Biblical Principles for Stewardship and Fundraising

By Wesley K. Willmer March 2, 2008

Christian leaders, including development staff, who believe in the Gospel of Jesus Christ and choose prayerfully to pursue eternal kingdom values (Mt. 6:19-21), will seek to identify the sacred kingdom resources of God's economy within these parameters:

  1. God, the creator (Gen. 1) and sustainer of all things (Col. 1:17) and the One "who works within us to accomplish far more than we can ask or imagine," (Eph. 3:20), is a God of infinite abundance (Ps. 50:10-11) and grace (2 Cor. 9:8).
  2. Acknowledging the primacy of the Gospel (Rom. 1:16) as our chief treasure (Mt. 13:44), Christians are called to lives of stewardship, as managers of all that God has entrusted to them (1 Cor. 4:1-2).
  3. A Christian's attitude toward possessions on earth is important to God (Mt. 6:24), and there is a vital link between how believers utilize earthly possessions (as investments in God's kingdom) and the eternal rewards that believers receive (Phil. 4:17).
  4. God entrusts possessions to Christians and holds them accountable for their use, as a tool to grow God's eternal kingdom, as a test of the believer's faithfulness to God, and as a trademark that their lives reflect Christ's values (Lk. 16:1-9).
  5. From God's abounding grace, a Christian's giving reflects his gratitude for what God has provided and involves growing in one's intimate faith relationship with Christ as Lord of their lives (Mk. 12:21-22).
  6. Because giving is a worshipful, obedient act of returning to God from what has been provided (1 Chron. 29:10-14), Christian fundraisers should hold a conviction that, in partnership with the church, they have an important role in the spiritual maturation of believers (James 3:1).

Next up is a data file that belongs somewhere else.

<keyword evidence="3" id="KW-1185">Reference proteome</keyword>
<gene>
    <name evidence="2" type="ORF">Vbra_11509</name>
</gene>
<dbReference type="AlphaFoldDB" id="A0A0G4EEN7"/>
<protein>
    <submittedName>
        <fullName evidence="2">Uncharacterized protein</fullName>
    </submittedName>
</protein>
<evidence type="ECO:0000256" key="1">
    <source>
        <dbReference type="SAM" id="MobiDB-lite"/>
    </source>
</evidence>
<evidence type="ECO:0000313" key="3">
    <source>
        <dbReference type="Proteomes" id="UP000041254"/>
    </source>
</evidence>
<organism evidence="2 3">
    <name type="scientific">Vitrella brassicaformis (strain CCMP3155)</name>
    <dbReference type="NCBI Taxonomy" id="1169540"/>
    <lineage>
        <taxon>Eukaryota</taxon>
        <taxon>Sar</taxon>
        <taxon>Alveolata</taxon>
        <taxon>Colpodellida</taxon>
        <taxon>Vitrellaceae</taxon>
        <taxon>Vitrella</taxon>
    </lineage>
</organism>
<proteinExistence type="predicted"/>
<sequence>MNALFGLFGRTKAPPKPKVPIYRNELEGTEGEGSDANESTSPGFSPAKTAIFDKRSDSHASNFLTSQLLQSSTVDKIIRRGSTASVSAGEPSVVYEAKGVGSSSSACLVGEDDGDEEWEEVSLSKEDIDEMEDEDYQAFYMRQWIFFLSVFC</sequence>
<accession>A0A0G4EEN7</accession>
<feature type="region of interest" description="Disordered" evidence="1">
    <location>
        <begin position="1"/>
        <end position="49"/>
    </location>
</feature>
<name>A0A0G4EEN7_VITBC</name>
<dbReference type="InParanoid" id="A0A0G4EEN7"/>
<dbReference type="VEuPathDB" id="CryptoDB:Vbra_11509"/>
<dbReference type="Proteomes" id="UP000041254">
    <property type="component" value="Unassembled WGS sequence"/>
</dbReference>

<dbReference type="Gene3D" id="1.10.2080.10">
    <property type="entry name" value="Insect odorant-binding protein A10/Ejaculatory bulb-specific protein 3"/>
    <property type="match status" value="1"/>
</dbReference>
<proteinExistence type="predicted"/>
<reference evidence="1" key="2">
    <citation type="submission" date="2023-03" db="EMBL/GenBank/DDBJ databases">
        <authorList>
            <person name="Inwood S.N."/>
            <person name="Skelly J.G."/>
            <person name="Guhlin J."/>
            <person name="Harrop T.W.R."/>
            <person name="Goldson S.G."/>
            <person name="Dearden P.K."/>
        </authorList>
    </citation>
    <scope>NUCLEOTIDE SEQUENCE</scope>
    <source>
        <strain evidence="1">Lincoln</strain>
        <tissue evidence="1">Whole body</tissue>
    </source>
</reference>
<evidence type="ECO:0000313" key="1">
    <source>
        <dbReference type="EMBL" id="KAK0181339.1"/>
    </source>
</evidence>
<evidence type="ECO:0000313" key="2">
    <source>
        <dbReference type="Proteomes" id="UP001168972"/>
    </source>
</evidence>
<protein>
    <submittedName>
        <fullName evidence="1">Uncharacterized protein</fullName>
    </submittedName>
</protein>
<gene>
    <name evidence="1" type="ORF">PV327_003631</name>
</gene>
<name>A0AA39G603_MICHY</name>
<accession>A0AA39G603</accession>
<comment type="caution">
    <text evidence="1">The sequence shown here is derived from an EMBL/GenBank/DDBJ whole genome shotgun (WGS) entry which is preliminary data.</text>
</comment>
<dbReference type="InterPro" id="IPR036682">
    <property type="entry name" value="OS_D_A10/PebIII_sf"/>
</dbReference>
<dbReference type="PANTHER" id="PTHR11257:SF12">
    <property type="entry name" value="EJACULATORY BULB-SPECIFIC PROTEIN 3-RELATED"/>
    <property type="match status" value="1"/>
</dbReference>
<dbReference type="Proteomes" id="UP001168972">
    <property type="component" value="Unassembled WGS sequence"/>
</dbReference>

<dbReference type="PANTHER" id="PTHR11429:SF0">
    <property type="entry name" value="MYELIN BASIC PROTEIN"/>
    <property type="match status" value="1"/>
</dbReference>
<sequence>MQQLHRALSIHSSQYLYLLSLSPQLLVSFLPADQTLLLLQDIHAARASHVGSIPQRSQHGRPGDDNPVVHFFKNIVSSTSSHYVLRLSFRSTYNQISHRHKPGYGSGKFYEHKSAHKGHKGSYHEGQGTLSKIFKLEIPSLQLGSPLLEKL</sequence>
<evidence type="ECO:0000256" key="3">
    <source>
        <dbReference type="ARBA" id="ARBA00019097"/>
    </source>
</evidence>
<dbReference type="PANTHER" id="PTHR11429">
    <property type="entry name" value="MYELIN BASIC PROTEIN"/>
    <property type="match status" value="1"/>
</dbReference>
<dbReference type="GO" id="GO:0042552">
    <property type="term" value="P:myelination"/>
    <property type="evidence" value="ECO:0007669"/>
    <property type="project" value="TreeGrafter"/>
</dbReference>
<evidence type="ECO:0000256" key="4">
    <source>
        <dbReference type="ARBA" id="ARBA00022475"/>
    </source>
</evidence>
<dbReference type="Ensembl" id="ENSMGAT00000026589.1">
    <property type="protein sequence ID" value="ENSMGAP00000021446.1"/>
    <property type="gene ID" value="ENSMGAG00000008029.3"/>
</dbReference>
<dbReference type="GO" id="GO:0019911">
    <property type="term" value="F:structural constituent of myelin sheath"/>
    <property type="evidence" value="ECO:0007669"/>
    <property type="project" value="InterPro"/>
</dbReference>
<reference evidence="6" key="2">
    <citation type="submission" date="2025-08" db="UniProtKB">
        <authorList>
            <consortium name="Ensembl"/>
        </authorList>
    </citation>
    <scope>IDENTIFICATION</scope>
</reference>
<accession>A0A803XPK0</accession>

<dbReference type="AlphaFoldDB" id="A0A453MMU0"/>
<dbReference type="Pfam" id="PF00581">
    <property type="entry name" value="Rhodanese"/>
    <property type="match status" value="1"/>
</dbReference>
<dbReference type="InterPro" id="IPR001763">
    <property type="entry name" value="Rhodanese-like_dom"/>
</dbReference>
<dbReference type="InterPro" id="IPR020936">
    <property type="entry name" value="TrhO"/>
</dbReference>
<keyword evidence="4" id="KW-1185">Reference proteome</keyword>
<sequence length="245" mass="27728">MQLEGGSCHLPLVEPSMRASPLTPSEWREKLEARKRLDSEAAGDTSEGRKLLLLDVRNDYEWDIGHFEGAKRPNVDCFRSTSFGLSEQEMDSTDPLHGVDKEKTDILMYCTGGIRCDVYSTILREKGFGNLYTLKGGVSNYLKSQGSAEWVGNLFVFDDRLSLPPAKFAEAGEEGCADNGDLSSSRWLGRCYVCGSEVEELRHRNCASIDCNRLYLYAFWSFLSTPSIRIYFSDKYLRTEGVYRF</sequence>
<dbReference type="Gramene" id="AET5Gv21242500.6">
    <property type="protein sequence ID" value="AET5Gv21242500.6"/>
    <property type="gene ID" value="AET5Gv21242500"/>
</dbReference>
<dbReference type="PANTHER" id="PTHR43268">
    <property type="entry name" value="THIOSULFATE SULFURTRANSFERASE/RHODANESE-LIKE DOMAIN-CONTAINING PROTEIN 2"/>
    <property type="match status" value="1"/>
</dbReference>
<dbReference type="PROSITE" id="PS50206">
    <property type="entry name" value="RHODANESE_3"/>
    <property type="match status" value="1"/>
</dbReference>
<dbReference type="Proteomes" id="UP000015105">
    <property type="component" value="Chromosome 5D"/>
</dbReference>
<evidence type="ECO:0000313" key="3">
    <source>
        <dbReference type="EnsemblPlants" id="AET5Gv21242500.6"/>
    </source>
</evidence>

7. The primary role of Christian fundraisers is to advance and facilitate a believer's faith in and worship of God through a Christ-centered understanding of stewardship that is solidly grounded on Scripture (2 Tim. 3:16).
  8. Recognizing it is the work of the Holy Spirit that prompts Christians to give (Jn. 15:4-5)—often in partnership with fundraising techniques (2 Cor. 9:5-7, Neh. 1:4-11), fundraisers and/or organizations must never manipulate or violate their sacred trust with ministry partners.
  9. An eternal, God-centered worldview promotes cooperation, rather than competition, among organizations, and places the giver's relationship to God above the ministry's agenda (2 Cor. 4:16-18).
  10. In our materialistic, self-centered culture, Christian leaders should acknowledge that there is a great deal of unclear thinking about possessions, even among believers, and that an eternal kingdom perspective will often seem like foolish nonsense (1 Cor. 2:14) to those who rely on earthly kingdom worldview techniques (1 Cor. 2:1-5).

When these principles are implemented, that rely on God changing hearts more than on human methods, the resulting joy-filled generosity of believers will fully fund God's work here on earth (Ex. 36:6-7).